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Smartphone Platform for Determining Prescription Drug Authenticity

Smartphone Thin Layer Chromatography. An example of testing Amodiaquine, a malaria therapy.

Twenty-five percent (25%) of drugs distributed in Africa are counterfeit. CiiT researchers developed an innovative system that uses Thin-Plate Chromatography, a smartphone cradle, and a smartphone calibrated camera that determines the authenticity of drugs. This is a novel device/instrument for the life sciences. In addition to fabricating devices, the CiiT research group is also focused on the design, prototyping, and testing of biosensor instrumentation for high sensitivity, portability, and resolution.

Advanced instruments enable high resolution imaging of biochemical and cellular interactions. They provide the ability to monitor images of biochemical interactions as a function of time. Using the sensors and instrumentation, researchers are exploring new applications for optical biosensor technology including protein microarrays, biosensor/mass spectrometry systems, and microfluidics-based assays. All of these use nanoliter quantities of reagents. The methods and systems developed in the laboratory are then applied in the fields of life science research, drug discovery, diagnostic testing, and environmental monitoring.

The researcher has also developed label-free high throughput optical biosensor and readout instrument technology that uses nanostructured plastic surfaces. These are microreplicated from silicon master wafers. Applications include high throughput pharmaceutical compound screening, molecular diagnostics, PCR, electrophoresis, label-free microarrays, proteomics, environmental detection, and whole-cell assays.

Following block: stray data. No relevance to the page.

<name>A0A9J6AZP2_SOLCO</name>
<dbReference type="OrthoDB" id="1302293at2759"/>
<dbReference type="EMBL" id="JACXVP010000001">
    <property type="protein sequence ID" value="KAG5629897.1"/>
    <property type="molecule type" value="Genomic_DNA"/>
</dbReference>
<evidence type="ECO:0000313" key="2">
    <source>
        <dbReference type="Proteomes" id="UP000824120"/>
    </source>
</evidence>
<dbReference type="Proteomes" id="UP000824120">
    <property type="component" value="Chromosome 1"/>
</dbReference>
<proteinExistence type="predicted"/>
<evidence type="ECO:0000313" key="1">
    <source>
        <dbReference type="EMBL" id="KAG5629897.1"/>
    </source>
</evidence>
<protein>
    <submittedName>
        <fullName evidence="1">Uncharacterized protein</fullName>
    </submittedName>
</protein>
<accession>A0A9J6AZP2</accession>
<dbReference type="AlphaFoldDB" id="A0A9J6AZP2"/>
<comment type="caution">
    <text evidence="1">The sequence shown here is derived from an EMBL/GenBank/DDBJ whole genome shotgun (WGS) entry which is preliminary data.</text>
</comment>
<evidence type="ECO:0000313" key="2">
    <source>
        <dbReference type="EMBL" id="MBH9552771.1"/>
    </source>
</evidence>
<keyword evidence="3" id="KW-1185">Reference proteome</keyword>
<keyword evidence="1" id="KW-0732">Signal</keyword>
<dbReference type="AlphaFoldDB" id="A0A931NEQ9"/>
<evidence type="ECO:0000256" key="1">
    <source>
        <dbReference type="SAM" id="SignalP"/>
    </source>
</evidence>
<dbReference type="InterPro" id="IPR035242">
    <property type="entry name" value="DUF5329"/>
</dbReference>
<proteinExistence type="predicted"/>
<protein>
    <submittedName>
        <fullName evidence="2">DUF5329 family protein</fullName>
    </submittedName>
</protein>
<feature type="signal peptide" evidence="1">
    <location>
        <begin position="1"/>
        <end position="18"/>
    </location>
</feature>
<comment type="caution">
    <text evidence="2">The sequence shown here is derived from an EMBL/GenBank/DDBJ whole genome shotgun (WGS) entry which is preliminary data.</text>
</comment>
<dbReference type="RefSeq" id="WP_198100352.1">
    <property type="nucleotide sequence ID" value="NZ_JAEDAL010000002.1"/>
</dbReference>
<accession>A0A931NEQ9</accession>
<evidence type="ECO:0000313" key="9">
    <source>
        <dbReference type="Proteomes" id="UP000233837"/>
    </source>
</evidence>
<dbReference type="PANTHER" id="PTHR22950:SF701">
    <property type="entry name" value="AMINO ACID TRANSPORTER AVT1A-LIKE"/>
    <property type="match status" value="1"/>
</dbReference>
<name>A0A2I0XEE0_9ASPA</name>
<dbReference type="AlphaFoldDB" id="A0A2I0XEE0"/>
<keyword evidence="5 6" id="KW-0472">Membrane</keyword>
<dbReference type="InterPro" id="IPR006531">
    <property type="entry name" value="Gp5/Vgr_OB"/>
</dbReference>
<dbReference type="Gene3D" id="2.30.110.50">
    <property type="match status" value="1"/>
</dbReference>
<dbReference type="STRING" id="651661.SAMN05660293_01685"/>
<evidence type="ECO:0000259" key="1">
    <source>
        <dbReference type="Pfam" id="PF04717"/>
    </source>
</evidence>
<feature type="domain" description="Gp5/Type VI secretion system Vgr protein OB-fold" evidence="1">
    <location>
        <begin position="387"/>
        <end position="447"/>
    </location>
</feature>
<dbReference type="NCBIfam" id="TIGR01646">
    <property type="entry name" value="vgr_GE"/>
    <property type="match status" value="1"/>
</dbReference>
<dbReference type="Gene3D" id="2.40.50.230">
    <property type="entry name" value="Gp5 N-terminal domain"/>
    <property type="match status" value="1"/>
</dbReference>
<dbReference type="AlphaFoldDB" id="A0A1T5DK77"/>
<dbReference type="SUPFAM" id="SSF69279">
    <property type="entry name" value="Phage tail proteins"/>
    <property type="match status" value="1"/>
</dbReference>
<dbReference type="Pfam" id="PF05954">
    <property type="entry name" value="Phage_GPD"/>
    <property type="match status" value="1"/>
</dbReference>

A CiiT member, Management Sciences for Health (MSH), has a widely distributed team to develop effective controls to improve healthcare in developing nations. MSH has been deploying this breakthrough technique to identify and remove counterfeit drugs, thus improving healthcare.

Economic Impact:

Previous methods for counterfeit drug detection have required more expensive and complex equipment. The simplicity and reduced cost afforded by this breakthrough makes this work especially effective in developing countries where fraudulent drugs are very common.

Inspection of imported drugs at customs and distribution points can now more effectively identify shipments that appear legitimate but may have inadequate or fraudulent active ingredients.

This breakthrough will have significant impacts on actual drug availability, and as a result on actual clinical efficacy. It can be expected to contribute to reducing health care costs by helping assure that genuine quality drugs are available at the point of care.

For more information, contact Brian Cunningham at the University of Illinois,, Bio, 217.265.6291.

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